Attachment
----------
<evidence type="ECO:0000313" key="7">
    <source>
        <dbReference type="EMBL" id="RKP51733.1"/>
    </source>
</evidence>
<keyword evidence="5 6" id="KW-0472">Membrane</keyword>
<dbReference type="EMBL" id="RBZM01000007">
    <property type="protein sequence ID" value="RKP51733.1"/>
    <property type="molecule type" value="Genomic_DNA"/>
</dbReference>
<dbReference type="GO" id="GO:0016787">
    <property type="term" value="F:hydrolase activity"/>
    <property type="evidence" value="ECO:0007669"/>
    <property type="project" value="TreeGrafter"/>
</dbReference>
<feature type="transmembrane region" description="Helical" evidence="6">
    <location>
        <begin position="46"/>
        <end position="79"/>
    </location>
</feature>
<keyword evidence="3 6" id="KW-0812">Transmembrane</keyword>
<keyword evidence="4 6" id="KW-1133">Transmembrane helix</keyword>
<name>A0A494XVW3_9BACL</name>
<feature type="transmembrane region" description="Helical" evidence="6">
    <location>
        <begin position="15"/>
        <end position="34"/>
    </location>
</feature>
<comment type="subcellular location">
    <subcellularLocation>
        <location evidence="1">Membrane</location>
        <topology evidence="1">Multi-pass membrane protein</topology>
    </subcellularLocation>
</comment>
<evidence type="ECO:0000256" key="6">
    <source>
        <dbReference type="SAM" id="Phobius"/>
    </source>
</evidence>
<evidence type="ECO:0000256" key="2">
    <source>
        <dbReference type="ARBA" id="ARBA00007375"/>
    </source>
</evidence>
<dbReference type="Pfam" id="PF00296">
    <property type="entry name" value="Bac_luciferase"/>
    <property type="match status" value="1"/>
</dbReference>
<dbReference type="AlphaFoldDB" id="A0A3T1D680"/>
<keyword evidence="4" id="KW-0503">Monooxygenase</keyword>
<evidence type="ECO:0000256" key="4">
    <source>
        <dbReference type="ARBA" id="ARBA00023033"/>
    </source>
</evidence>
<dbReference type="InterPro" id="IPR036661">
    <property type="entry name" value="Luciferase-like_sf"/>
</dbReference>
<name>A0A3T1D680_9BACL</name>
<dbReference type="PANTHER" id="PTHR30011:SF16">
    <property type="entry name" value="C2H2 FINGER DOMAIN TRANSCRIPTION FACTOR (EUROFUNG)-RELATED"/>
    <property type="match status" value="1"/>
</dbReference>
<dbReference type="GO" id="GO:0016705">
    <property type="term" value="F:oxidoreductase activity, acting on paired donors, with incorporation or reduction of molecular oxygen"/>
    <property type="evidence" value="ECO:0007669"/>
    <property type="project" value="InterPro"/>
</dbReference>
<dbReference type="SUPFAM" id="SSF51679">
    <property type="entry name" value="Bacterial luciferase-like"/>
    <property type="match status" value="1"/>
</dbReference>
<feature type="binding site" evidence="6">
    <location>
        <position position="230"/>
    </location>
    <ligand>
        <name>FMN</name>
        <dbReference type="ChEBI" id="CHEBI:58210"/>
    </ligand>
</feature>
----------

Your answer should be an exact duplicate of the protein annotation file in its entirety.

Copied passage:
<evidence type="ECO:0000313" key="7">
    <source>
        <dbReference type="EMBL" id="RKP51733.1"/>
    </source>
</evidence>
<keyword evidence="5 6" id="KW-0472">Membrane</keyword>
<dbReference type="EMBL" id="RBZM01000007">
    <property type="protein sequence ID" value="RKP51733.1"/>
    <property type="molecule type" value="Genomic_DNA"/>
</dbReference>
<dbReference type="GO" id="GO:0016787">
    <property type="term" value="F:hydrolase activity"/>
    <property type="evidence" value="ECO:0007669"/>
    <property type="project" value="TreeGrafter"/>
</dbReference>
<feature type="transmembrane region" description="Helical" evidence="6">
    <location>
        <begin position="46"/>
        <end position="79"/>
    </location>
</feature>
<keyword evidence="3 6" id="KW-0812">Transmembrane</keyword>
<keyword evidence="4 6" id="KW-1133">Transmembrane helix</keyword>
<name>A0A494XVW3_9BACL</name>
<feature type="transmembrane region" description="Helical" evidence="6">
    <location>
        <begin position="15"/>
        <end position="34"/>
    </location>
</feature>
<comment type="subcellular location">
    <subcellularLocation>
        <location evidence="1">Membrane</location>
        <topology evidence="1">Multi-pass membrane protein</topology>
    </subcellularLocation>
</comment>
<evidence type="ECO:0000256" key="6">
    <source>
        <dbReference type="SAM" id="Phobius"/>
    </source>
</evidence>
<evidence type="ECO:0000256" key="2">
    <source>
        <dbReference type="ARBA" id="ARBA00007375"/>
    </source>
</evidence>
<dbReference type="Pfam" id="PF00296">
    <property type="entry name" value="Bac_luciferase"/>
    <property type="match status" value="1"/>
</dbReference>
<dbReference type="AlphaFoldDB" id="A0A3T1D680"/>
<keyword evidence="4" id="KW-0503">Monooxygenase</keyword>
<evidence type="ECO:0000256" key="4">
    <source>
        <dbReference type="ARBA" id="ARBA00023033"/>
    </source>
</evidence>
<dbReference type="InterPro" id="IPR036661">
    <property type="entry name" value="Luciferase-like_sf"/>
</dbReference>
<name>A0A3T1D680_9BACL</name>
<dbReference type="PANTHER" id="PTHR30011:SF16">
    <property type="entry name" value="C2H2 FINGER DOMAIN TRANSCRIPTION FACTOR (EUROFUNG)-RELATED"/>
    <property type="match status" value="1"/>
</dbReference>
<dbReference type="GO" id="GO:0016705">
    <property type="term" value="F:oxidoreductase activity, acting on paired donors, with incorporation or reduction of molecular oxygen"/>
    <property type="evidence" value="ECO:0007669"/>
    <property type="project" value="InterPro"/>
</dbReference>
<dbReference type="SUPFAM" id="SSF51679">
    <property type="entry name" value="Bacterial luciferase-like"/>
    <property type="match status" value="1"/>
</dbReference>
<feature type="binding site" evidence="6">
    <location>
        <position position="230"/>
    </location>
    <ligand>
        <name>FMN</name>
        <dbReference type="ChEBI" id="CHEBI:58210"/>
    </ligand>
</feature>